Charles Chaplin

D.O.B: Apr 16, 1889 | Walworth, London, England, UK

204Credit Score

Sir Charles Spencer Charlie Chaplin, KBE (16 April 1889 – 25 December 1977) was an English comic actor, film director and composer best-known for his work during the silent film era. He became one of the most famous film stars in the world before the end of World War I.

Biography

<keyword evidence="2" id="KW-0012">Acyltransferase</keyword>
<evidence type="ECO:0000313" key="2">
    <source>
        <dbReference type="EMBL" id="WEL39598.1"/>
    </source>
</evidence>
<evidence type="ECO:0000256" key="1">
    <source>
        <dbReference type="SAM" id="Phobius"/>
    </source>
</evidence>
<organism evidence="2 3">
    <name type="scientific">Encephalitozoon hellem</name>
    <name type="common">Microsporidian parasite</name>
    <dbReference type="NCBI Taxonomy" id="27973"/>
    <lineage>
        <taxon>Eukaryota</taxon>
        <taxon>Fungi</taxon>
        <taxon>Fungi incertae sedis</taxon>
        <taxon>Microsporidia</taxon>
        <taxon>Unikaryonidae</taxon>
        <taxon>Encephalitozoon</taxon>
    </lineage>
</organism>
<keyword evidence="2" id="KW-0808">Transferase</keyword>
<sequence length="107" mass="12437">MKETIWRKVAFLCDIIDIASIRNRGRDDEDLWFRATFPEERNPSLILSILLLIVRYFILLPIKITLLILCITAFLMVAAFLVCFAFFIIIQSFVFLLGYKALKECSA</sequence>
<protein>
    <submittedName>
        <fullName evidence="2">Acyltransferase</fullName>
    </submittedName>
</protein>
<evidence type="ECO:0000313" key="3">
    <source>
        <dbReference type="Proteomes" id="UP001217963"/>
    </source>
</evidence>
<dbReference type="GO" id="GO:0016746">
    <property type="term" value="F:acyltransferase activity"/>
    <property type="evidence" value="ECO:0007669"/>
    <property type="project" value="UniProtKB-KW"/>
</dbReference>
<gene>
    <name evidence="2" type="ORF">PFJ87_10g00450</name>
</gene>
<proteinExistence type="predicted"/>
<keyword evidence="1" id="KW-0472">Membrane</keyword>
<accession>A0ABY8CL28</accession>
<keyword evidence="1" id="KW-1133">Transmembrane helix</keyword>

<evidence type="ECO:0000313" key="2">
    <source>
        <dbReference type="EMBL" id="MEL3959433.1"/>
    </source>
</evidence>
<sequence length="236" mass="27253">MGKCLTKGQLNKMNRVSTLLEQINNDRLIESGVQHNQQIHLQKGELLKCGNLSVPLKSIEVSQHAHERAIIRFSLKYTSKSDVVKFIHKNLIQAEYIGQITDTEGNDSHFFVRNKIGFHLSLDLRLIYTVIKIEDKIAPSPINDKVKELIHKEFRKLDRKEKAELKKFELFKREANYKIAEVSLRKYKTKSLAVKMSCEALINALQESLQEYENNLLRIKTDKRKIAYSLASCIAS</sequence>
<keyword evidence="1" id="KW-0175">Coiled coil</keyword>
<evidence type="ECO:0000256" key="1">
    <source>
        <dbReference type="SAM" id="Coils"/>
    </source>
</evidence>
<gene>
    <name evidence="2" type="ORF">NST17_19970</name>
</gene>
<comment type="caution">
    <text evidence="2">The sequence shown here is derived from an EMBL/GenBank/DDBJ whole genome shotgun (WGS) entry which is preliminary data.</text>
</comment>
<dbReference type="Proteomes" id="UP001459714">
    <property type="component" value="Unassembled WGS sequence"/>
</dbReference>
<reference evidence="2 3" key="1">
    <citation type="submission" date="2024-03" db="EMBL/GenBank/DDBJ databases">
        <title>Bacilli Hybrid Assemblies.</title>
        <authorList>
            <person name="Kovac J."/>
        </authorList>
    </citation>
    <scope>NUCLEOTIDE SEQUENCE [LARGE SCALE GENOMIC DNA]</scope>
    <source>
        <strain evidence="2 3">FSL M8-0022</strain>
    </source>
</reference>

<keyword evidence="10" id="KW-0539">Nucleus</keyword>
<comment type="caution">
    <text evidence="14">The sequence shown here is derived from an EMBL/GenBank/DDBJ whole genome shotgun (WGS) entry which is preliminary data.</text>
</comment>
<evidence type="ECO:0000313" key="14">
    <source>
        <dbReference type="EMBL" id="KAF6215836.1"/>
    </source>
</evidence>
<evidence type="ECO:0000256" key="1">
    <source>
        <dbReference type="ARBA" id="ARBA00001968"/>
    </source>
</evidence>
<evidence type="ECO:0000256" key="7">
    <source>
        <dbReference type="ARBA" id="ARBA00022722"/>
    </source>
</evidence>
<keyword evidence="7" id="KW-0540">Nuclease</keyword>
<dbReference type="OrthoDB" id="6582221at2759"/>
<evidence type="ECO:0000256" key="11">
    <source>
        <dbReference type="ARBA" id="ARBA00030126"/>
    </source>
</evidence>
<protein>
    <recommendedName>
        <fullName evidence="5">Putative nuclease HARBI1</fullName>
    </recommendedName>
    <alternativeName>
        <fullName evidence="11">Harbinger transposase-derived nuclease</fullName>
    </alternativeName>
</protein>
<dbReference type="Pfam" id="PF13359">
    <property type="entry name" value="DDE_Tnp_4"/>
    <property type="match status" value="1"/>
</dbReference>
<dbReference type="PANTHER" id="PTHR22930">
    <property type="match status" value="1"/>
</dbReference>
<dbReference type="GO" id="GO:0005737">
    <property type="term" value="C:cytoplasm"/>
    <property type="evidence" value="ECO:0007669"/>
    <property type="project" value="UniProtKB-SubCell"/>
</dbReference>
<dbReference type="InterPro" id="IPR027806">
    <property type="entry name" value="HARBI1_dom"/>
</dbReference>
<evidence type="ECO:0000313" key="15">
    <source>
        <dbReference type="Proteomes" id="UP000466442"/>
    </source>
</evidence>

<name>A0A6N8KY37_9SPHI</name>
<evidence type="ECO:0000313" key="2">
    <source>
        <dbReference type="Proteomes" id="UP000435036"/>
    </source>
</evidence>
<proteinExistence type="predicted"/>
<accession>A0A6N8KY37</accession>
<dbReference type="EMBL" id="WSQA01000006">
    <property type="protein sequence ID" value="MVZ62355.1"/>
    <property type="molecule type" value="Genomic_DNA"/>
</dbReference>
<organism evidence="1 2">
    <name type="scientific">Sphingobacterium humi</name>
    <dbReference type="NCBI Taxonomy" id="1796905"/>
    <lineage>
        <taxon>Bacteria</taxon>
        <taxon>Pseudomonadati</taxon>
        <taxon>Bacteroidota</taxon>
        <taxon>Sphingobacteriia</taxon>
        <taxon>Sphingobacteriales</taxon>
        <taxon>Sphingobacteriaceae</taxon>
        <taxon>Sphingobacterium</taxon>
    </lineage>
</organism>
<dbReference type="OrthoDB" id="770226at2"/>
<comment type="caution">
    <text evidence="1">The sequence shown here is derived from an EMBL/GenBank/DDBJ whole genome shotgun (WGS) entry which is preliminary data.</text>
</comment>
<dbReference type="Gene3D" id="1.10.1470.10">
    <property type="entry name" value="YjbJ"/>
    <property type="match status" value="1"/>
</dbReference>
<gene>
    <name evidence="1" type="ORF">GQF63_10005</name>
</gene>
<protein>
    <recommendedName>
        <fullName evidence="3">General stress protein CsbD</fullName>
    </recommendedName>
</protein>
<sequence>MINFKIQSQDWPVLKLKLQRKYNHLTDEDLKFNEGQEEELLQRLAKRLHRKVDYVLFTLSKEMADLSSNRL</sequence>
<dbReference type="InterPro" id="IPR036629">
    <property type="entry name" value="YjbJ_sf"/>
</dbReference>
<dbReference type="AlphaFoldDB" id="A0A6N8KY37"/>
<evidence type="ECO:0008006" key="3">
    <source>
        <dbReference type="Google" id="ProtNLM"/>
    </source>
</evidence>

Sir Charles Spencer Charlie Chaplin, KBE (16 April 1889 – 25 December 1977) was an English comic actor, film director and composer best-known for his work during the silent film era. He became one of the most famous film stars in the world before the end of World War I. Chaplin used mime, slapstick and other visual comedy routines, and continued well into the era of the talkies, though his films decreased in frequency from the end of the 1920s. His most famous role was that of The Tramp, which he first played in the Keystone comedy Kid Auto Races at Venice in 1914. From the April 1914 one-reeler Twenty Minutes of Love onwards he was writing and directing most of his films, by 1916 he was also producing them, and from 1918 he was even composing the music for them. With Mary Pickford, Douglas Fairbanks and D. W. Griffith, he co-founded United Artists in 1919. Chaplin was one of the most creative and influential personalities of the silent-film era. He was influenced by his predecessor, the French silent film comedian Max Linder, to whom he dedicated one of his films. His working life in entertainment spanned over 75 years, from the Victorian stage and the Music Hall in the United Kingdom as a child performer, until close to his death at the age of 88. His high-profile public and private life encompassed both adulation and controversy.